I recently started updating the WTF::Vector API to use unsigned types
 instead of size_t [1][2], because:
 - WTF::Vector is already using unsigned type for size/capacity internally
 to save memory on 64-bit, causing a mismatch between the API and the
 internal representation [3]
 - Some reviewers have asked me to use unsigned for loop counters iterating
 over vectors (which looks unsafe as the Vector API, e.g. size(), returns a
 size_t).
 - I heard from Joseph that this type mismatch is forcing us (and other
 projects using WTF) to disable some build time warnings
 - The few people I talked to before making that change said we should do it

 However, Alexey recently raised concerns about this change. it doesn't
 strike him as the right direction. 4Gb is not much, and we should have
 more of WebKit work with the right data types, not less.”.
 I did not initially realize that this change was controversial, but now
 that it seems it is, I thought I would raise the question on webkit-dev to
 see what people think about this.

 Kr,
 --
 Chris Dumez - Apple Inc.
 Cupertino, CA


 [1] http://trac.webkit.org/changeset/176275
 [2] http://trac.webkit.org/changeset/176293
 [3] http://trac.webkit.org/changeset/148891

 ___
 webkit-dev mailing list
 webkit-dev@lists.webkit.org
 https://lists.webkit.org/mailman/listinfo/webkit-dev



 ___
 webkit-dev mailing list
 webkit-dev@lists.webkit.org
 https://lists.webkit.org/mailman/listinfo/webkit-dev


___
webkit-dev mailing list
webkit-dev@lists.webkit.org
https://lists.webkit.org/mailman/listinfo/webkit-dev


Re: [webkit-dev] Networking process scope

2014-11-10 Thread Antti Koivisto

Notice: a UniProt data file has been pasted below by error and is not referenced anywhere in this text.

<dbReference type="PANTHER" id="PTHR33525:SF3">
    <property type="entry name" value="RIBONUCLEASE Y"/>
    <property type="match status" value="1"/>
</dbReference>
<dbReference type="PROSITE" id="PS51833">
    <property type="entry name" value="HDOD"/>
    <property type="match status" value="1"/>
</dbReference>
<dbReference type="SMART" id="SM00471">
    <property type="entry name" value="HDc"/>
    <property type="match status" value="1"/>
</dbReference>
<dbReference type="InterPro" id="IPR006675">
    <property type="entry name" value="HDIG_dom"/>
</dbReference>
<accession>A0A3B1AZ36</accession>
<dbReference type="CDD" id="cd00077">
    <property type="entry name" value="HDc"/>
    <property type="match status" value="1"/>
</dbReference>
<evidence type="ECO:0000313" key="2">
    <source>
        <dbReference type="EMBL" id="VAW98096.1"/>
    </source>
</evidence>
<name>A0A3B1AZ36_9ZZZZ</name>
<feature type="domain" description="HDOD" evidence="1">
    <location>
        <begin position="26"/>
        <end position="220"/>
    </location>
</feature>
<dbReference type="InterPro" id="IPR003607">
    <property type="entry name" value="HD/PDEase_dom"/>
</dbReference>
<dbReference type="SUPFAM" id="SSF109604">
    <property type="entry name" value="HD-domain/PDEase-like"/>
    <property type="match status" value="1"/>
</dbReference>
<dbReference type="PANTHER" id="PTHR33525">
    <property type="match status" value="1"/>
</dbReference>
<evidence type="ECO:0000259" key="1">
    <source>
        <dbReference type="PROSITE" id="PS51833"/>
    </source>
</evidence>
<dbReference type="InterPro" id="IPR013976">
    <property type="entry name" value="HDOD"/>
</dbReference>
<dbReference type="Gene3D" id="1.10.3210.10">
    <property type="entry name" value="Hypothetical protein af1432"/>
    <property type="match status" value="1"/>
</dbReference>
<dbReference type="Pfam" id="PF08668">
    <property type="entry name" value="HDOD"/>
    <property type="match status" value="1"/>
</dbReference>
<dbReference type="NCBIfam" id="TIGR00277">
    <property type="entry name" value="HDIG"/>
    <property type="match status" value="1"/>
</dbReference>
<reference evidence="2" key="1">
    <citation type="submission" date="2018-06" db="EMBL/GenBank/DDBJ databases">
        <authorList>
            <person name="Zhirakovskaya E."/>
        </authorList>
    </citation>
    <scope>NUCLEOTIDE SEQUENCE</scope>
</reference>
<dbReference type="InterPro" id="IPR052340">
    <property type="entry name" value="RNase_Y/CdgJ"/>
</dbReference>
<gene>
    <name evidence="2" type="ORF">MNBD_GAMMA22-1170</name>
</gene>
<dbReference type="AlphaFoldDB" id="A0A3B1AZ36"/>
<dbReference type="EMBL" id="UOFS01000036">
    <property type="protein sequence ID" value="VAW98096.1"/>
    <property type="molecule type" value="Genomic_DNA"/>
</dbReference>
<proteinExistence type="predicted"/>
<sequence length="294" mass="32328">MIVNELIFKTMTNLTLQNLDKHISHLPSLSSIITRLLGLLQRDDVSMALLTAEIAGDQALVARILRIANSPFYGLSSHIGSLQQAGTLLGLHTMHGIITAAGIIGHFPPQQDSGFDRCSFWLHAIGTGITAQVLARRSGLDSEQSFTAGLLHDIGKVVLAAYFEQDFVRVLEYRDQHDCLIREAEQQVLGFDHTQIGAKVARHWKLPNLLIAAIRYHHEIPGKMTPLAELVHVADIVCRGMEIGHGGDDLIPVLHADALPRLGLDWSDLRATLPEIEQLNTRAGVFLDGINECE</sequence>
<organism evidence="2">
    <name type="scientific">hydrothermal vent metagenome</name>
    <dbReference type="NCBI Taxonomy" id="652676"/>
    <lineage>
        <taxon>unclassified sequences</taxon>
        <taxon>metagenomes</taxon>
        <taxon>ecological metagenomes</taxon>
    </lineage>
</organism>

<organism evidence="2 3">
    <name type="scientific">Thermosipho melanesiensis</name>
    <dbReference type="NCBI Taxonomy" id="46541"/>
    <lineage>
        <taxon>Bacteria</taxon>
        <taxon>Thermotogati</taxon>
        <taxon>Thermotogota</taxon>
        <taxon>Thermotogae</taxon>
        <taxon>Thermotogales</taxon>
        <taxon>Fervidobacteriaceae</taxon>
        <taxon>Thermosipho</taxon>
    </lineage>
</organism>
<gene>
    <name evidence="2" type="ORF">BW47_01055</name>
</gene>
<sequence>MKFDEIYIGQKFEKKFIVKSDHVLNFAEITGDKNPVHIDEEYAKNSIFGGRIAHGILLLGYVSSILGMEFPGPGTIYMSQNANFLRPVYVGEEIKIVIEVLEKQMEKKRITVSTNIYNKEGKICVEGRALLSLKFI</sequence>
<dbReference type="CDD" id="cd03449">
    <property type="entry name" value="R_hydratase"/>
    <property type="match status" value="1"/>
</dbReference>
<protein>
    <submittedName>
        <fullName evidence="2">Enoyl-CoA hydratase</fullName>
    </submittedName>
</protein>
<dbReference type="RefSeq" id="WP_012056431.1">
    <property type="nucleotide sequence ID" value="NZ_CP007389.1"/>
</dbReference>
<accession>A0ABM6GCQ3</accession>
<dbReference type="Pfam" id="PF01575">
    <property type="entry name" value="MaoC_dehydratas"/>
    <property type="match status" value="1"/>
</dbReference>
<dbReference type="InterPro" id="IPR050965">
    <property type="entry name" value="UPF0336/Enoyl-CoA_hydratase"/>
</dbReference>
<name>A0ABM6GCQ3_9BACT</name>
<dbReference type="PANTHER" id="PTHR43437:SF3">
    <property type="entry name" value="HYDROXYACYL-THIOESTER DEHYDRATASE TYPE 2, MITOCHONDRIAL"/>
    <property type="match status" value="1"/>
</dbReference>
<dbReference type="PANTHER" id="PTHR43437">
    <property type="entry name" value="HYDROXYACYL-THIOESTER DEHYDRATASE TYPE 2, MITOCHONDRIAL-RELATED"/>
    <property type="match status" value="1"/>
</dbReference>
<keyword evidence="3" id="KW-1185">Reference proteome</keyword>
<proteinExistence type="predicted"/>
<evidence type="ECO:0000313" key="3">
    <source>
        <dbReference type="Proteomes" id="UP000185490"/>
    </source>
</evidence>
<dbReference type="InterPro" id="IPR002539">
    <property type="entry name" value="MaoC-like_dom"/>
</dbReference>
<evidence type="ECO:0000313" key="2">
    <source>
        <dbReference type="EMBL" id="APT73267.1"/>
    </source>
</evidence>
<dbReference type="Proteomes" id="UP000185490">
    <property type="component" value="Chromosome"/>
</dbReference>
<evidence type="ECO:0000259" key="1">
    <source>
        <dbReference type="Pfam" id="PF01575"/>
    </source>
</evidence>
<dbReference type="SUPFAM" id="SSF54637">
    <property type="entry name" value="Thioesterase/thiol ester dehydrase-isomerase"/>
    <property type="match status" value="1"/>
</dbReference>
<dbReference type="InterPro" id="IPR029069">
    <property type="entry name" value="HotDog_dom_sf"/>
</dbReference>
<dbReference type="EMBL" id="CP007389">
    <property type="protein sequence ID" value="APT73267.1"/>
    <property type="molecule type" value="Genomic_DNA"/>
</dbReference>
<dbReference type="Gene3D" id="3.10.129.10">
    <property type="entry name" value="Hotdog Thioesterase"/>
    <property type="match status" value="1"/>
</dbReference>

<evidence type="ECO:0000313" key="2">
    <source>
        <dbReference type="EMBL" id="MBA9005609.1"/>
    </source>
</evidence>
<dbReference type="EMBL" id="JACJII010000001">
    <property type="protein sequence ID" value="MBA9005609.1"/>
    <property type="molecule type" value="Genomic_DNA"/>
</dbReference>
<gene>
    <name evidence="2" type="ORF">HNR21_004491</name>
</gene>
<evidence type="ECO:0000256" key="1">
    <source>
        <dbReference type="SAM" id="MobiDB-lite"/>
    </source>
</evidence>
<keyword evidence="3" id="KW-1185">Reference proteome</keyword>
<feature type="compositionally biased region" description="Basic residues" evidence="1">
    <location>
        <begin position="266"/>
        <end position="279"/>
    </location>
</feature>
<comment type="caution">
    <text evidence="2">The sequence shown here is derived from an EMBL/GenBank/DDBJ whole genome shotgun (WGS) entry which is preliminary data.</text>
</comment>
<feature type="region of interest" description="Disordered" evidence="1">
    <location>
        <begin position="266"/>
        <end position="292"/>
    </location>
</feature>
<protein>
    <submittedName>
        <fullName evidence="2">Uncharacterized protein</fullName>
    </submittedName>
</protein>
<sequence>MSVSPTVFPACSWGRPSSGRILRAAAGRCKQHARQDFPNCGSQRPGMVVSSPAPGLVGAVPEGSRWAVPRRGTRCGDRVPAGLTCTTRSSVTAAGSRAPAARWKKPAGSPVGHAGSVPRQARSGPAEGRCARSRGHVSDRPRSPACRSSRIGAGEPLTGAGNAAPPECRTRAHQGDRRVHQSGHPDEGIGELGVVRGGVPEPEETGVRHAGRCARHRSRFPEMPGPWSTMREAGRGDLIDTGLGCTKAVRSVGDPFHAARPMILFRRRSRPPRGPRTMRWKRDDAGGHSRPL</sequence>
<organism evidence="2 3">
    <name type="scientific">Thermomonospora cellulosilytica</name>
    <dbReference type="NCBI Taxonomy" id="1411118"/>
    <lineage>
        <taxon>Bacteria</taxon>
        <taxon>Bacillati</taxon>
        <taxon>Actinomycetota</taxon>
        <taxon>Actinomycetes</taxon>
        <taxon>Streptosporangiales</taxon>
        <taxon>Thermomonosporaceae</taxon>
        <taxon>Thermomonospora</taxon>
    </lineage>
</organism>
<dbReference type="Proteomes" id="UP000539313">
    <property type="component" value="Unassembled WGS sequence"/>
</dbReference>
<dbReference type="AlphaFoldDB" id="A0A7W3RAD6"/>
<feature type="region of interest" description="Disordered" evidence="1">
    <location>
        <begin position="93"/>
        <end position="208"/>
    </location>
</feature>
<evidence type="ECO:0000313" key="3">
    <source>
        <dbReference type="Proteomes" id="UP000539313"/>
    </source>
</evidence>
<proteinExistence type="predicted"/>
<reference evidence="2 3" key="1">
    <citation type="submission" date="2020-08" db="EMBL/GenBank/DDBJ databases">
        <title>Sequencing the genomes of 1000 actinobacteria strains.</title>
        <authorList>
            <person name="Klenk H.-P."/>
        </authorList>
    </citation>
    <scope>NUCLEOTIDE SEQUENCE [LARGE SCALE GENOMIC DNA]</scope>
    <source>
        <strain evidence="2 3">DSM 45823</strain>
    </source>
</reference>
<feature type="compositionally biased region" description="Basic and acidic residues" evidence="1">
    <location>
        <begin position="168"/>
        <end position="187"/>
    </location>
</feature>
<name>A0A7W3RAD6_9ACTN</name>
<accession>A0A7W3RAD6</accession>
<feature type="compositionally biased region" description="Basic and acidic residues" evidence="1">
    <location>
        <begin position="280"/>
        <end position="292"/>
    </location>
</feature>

On Mon, Nov 10, 2014 at 12:28 PM, youenn fablet youe...@gmail.com wrote:

 Hi,

 I looked at the Networking process recently and am wondering what is
 in scope/out of scope of this process.

 Currently, the networking process is used to load resources from:
 - URLs resolved using platform specific libraries (CF, libsoup...),
 including data URLs
 - Blob URLs
 The networking process is not used for (at least):
 - appcache resources URLs
 - archive resources URLs

 Two options come to mind:
 1. Use networking process for all URLs that require actual networking.
 That would mean moving data  blob URL handling within WebProcess,
 probably unifying this loading with appcache/archive resource loading.


A load should go to the network process if it needs to do actual
networking. Web processes should not need that capability at all (there are
a few things that still require this at the moment I think). Another reason
might be a case where multiple web processes need to see the same view of
some non-network resources.

Otherwise it makes sense to handle loads as close to the request source as
possible to minimize overhead and complexity. At least data: could be
handled in the web process just fine. I think blob: too.


   antti


 2. Use networking process for all URLs. That would mean moving
 appcache/archive resource loading into Networking process at some
 point.

 Any thoughts?

 Regards,
Youenn

___
webkit-dev mailing list
webkit-dev@lists.webkit.org
https://lists.webkit.org/mailman/listinfo/webkit-dev


Re: [webkit-dev] Disk cache

2014-11-01 Thread Antti Koivisto
On Sat, Nov 1, 2014 at 7:03 AM, Alex Christensen 
alex.christen...@flexsim.com wrote:

 Would anything special need to be done for Windows?


Is there some Windows port that uses network process? As I mentioned
enabling the feature would require Windows specific backend implementation.
Just compiling it out requires no action.


   antti



 Alex

 On Oct 31, 2014, at 11:02 AM, Antti Koivisto koivi...@iki.fi wrote:

 Hello,